The European recordings by a jazzmen who played a crucial role in the transition from Swing to Bop. Only master takes. One of the greatest of all tenor players, Don Byas' decision to move permanently to Europe in 1946 resulted in him being vastly underrated in jazz history books. His knowledge of chords rivalled Coleman Hawkins, and, due to their similarity in tones, Byas can be considered an extension of the elder tenor. He played with many top swing bands, including those of Lionel Hampton (1935), Buck Clayton (1936), Don Redman, Lucky Millinder, Andy Kirk (1939-1940), and most importantly Count Basie (1941-1943).
The 43 tracks that make up the first part of the The Complete Decca Studio Master Takes 1940-1949 of Louis Armstrong are remarkable not only for the outstanding performances they reflect, but for the many settings Armstrong recorded in during the era. While none of this material will come as a surprise to collectors, those who are starting to check out Armstrong's post-New Orleans period would do themselves a favor in scoping this collection because the Decca years, even more so than his long tenure with Verve, showcase Armstrong at the pinnacle of American popular music, and that that music happens to be jazz is even more revelatory.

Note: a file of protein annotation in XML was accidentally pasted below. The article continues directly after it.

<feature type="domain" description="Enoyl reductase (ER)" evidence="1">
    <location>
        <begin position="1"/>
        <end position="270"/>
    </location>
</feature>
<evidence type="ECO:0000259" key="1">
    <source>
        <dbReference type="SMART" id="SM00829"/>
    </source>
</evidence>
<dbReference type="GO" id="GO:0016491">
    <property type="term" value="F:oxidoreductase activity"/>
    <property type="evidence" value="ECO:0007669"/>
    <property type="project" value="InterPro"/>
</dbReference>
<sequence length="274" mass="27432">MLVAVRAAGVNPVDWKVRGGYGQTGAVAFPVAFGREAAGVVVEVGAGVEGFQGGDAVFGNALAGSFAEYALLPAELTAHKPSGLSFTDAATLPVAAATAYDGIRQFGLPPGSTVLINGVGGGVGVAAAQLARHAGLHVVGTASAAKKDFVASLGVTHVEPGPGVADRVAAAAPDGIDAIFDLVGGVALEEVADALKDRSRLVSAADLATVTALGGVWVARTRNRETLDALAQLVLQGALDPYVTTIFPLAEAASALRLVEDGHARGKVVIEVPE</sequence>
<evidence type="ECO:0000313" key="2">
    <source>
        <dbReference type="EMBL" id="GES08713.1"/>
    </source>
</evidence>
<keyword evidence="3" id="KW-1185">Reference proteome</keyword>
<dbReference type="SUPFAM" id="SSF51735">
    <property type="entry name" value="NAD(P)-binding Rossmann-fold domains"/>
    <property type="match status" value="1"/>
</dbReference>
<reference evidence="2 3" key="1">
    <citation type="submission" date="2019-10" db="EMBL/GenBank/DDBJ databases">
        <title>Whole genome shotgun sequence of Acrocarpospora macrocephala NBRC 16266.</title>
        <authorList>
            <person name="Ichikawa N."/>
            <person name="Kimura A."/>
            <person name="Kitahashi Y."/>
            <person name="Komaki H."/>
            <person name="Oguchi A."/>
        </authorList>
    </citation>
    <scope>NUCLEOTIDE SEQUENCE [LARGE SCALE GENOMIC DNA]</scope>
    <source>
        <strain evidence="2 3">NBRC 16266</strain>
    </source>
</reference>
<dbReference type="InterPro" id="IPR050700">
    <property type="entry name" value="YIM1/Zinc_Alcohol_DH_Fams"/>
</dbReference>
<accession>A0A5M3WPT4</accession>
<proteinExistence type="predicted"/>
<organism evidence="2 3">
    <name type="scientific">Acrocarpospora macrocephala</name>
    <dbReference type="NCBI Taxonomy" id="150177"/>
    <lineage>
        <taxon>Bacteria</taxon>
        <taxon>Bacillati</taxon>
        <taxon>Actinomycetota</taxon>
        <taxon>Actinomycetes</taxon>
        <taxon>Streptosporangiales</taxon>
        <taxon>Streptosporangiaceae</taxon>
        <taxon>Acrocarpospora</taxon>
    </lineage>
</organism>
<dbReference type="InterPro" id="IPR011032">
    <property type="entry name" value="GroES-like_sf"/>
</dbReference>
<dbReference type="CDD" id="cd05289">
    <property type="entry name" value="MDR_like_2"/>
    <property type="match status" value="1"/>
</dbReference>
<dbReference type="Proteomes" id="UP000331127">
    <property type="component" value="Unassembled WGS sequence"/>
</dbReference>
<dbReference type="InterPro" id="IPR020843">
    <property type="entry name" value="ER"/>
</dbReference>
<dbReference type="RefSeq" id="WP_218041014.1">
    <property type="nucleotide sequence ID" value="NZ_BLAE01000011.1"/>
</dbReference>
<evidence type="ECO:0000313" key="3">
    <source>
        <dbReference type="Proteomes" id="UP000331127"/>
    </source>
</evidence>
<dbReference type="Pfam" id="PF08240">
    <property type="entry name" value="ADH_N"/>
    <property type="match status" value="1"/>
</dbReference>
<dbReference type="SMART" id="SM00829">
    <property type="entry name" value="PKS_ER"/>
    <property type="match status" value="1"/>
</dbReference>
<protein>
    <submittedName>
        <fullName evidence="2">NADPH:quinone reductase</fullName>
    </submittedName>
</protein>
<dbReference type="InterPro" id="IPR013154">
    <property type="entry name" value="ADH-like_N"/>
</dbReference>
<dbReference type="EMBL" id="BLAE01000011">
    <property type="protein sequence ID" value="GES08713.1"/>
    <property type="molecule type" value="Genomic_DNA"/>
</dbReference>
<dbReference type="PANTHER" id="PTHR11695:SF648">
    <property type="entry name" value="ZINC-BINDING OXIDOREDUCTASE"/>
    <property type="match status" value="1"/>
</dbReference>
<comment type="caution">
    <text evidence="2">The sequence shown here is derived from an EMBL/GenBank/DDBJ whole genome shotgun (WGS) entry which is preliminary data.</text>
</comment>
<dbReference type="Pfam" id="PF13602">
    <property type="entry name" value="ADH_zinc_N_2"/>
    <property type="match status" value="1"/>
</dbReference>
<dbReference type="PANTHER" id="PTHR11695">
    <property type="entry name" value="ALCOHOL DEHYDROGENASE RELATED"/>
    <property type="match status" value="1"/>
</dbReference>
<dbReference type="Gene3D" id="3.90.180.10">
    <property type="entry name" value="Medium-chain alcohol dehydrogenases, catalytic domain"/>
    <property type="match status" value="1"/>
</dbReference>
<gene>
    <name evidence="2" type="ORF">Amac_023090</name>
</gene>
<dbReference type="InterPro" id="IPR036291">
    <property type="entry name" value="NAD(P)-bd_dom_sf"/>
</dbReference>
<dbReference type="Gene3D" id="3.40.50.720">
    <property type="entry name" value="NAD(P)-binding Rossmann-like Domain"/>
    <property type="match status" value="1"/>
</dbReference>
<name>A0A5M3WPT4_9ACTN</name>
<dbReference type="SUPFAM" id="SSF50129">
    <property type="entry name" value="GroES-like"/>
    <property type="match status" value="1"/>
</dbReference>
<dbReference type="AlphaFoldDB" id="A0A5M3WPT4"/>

Includes: Matt Sickels 20 Sick Licks; Alternate Picking Master Class Parts 1 & 2; Blues Soloing Master Class Complete; Modal Technique Master Class Complete; Guthrie Govan Jam Track Series Selections
Ganymed was an Austrian/German space disco band founded in 1977. In 1978, they released their biggest hit, “It Takes Me Higher”, which hit #5 on the Austrian charts for four weeks and also hit #23 on the German charts…